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Staff Insights

Seeing Clients Change is Motivating for Counselors

Published October 29, 2019
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Lina Hasan is an associate psychotherapist/trainer at CVT Jordan.

Sometimes I think there is magic in our work. When clients arrive at CVT, many have suicidal thoughts, symptoms of depression and many other symptoms, even poor hygiene in cases. They have survived disasters and yet somehow found their way to CVT. A few will even say, “Why am I here? The UN sent me, but I don’t want to go anywhere.” This is when we start a journey. This is when change begins to happen for survivors.

I earned my Master’s degree in counseling in 2011 and began working at CVT in 2014. I started as a counselor and have moved up over the years into my current role doing supervision and training. In a way, I feel I grew up with CVT. I had previously worked with the United Nations with Palestinian refugees, but the work there was different from CVT.  Here we focus on survivors of torture. I had learned from my work with refugees that there are important aspects for healing, and many need specialized care. Because of the focus on those who have survived war atrocities and torture, I moved to CVT.

In my role as supervisor, I provide technical advice and mentoring to counselors. I support their counseling work in group sessions as well as in the individual therapy sessions they have with clients. I also coordinate training sessions with the physiotherapy and social work teams. We work closely together to develop effective training for the clinical teams, and part of my work is to support the planning and implementation of all these activities. At CVT, the counselors, physiotherapists and social workers are always looking for ways to serve clients best. We coordinate our efforts to make life better for clients.

And the clients see enormous changes. One woman told me when she first came to Jordan after escaping her homeland, she didn’t see how she would fit in. But CVT helped her through the counseling process and she became more positive about her life and her future. At first, she said she could not even look in the mirror, but after the counseling she felt strong. She said, “I can’t turn away from the past, but CVT has brought me into a new life.”

I remember her words often. Every night when I go home I feel exhausted, and her comment helps me feel motivated. Our work is not easy. We hear about all the events that have impacted clients’ lives. As counselors, we work with them to process their memories, and this affects us, too. But then we see the improvements in clients’ lives. The way clients reflect their new-found positivity encourages us as counselors. When this client said to me, “I’m not like I was before – I can live my life,” I felt, yes, this truly is the job I want. She said that every person at CVT, from the receptionist when she first arrived, to all the staff on the team, was part of changing her life.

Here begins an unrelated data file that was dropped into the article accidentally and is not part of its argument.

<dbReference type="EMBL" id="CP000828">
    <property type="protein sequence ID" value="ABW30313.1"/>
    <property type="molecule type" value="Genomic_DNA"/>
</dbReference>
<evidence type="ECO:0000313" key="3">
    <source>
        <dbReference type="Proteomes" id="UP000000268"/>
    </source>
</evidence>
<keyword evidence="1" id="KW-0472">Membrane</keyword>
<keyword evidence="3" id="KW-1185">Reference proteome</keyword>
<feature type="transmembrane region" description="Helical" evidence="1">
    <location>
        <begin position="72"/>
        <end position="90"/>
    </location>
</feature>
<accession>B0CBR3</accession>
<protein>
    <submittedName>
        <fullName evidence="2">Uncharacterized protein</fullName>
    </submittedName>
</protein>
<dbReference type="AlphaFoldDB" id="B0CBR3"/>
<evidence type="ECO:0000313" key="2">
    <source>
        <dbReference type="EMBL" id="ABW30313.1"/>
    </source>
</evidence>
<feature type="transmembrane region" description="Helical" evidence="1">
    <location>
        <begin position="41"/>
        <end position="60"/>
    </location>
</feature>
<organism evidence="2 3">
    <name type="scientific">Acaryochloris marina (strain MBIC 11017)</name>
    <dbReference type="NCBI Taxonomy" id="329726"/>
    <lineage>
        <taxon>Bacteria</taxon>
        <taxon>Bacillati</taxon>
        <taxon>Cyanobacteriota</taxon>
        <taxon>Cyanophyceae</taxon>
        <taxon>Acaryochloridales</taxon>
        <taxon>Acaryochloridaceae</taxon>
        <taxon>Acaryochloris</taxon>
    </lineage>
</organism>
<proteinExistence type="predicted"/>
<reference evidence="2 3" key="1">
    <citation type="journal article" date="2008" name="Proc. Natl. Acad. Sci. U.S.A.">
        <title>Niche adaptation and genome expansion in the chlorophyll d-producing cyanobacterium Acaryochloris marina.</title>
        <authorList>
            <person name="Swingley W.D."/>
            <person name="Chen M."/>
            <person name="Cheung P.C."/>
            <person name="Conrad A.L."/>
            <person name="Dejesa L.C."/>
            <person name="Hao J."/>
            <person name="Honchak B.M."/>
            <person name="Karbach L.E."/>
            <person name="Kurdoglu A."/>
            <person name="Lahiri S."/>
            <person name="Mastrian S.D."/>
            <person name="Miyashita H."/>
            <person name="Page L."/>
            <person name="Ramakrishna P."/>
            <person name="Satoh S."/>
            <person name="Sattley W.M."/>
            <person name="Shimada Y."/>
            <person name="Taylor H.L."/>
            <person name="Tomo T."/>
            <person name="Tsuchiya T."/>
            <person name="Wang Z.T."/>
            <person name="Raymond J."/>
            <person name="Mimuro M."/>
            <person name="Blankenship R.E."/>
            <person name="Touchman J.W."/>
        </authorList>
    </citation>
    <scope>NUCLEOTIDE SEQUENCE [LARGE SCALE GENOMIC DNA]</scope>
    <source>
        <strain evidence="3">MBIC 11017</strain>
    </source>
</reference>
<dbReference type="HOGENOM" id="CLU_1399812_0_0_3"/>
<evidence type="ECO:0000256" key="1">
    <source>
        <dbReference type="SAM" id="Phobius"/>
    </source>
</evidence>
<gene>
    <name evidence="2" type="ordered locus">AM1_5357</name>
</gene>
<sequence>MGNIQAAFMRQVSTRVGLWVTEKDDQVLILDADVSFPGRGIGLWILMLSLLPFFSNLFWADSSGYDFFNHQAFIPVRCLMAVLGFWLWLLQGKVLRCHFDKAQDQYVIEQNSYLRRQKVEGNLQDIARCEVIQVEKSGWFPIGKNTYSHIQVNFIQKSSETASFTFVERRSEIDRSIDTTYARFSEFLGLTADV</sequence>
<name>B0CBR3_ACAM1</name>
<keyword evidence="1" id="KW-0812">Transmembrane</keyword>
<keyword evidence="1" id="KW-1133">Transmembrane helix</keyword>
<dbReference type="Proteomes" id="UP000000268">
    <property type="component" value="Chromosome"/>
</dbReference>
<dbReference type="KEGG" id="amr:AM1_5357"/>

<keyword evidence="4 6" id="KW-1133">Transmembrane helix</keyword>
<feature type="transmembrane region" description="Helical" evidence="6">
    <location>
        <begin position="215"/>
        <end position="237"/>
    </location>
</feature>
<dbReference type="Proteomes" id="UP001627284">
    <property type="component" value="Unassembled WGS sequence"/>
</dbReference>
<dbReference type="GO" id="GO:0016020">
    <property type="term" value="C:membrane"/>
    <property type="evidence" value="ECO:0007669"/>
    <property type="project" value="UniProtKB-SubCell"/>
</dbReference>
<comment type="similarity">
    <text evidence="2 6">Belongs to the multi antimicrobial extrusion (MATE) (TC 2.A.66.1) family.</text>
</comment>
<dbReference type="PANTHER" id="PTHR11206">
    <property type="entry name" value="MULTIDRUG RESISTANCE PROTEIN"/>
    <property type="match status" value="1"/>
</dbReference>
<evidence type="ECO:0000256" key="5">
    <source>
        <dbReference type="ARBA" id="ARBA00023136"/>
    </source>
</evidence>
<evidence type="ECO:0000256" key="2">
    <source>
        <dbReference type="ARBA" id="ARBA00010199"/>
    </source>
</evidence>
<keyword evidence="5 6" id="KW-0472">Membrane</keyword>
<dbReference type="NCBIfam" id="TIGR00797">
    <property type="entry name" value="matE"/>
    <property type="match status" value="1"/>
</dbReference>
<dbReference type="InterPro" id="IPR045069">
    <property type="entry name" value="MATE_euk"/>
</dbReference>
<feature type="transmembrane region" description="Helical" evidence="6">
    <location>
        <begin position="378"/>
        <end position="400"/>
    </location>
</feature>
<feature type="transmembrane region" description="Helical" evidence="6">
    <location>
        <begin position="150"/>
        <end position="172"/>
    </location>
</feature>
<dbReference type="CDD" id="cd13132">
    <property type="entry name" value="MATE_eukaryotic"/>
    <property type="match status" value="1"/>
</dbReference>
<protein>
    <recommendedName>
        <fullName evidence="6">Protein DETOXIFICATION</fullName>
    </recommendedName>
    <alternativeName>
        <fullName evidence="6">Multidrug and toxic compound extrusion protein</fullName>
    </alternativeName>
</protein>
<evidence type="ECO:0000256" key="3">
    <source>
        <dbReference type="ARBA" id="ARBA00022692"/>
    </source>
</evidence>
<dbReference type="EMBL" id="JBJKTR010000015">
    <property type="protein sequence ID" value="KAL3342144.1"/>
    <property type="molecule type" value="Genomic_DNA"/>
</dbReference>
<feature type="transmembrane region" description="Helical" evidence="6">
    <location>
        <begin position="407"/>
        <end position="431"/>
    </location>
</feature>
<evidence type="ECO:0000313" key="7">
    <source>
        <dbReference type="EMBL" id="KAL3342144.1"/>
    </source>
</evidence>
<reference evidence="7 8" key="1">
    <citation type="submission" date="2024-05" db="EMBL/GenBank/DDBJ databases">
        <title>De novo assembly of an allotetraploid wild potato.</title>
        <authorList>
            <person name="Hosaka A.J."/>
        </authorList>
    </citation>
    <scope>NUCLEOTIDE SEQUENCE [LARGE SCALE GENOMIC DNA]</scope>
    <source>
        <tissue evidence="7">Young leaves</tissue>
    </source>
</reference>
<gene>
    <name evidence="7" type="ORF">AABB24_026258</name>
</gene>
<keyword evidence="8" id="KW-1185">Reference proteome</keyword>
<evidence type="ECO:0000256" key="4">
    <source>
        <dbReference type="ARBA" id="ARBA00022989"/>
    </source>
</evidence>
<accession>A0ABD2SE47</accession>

Another client told me that before coming to CVT he felt he had been living in fear, like a mouse trapped in his house for five years – he did not feel safe enough to leave home, and was afraid to walk in the street. He had survived attempts to kill him back in his home country, and now couldn’t stop feeling that someone was following him or planning to kill him. He said he started shaking, sweating and couldn’t breathe at the sight of police officers. He said when he came to CVT he felt like he had a very big weight on his shoulders. “It’s like I’m climbing a mountain,” he told me. He could not sleep more than one hour because he kept looking at his door.

He came in and we worked with him to rebuild trust and reconnection with himself, family and community. We showed him techniques we use to help clients recognize what is around them now, at this moment, not what they imagine might be happening. After counseling, he said he was able to go outside and walk anywhere. He said, “Now I have friends – I can talk now. I didn’t have that before CVT.”

To me, CVT itself is hope. What I witness as the clients improve and change through therapy is very motivating. In just the past year, 91 percent of clients saw lower PTSD symptoms and 89 percent had lower symptoms of depression. The clients motivate us to change their lives. All I learned from CVT has developed my own growth here, and I also have something to add to CVT. I appreciate that I am able to contribute to helping clients by counseling and also in my role with planning and support of the counseling team. Sharing my experience and support helps my colleagues and it helps our clients heal.

Funding for CVT’s work in Jordan is provided by the United States Department of State’s Bureau of Population, Refugees and Migration and the United Nations Voluntary Fund for Victims of Torture.

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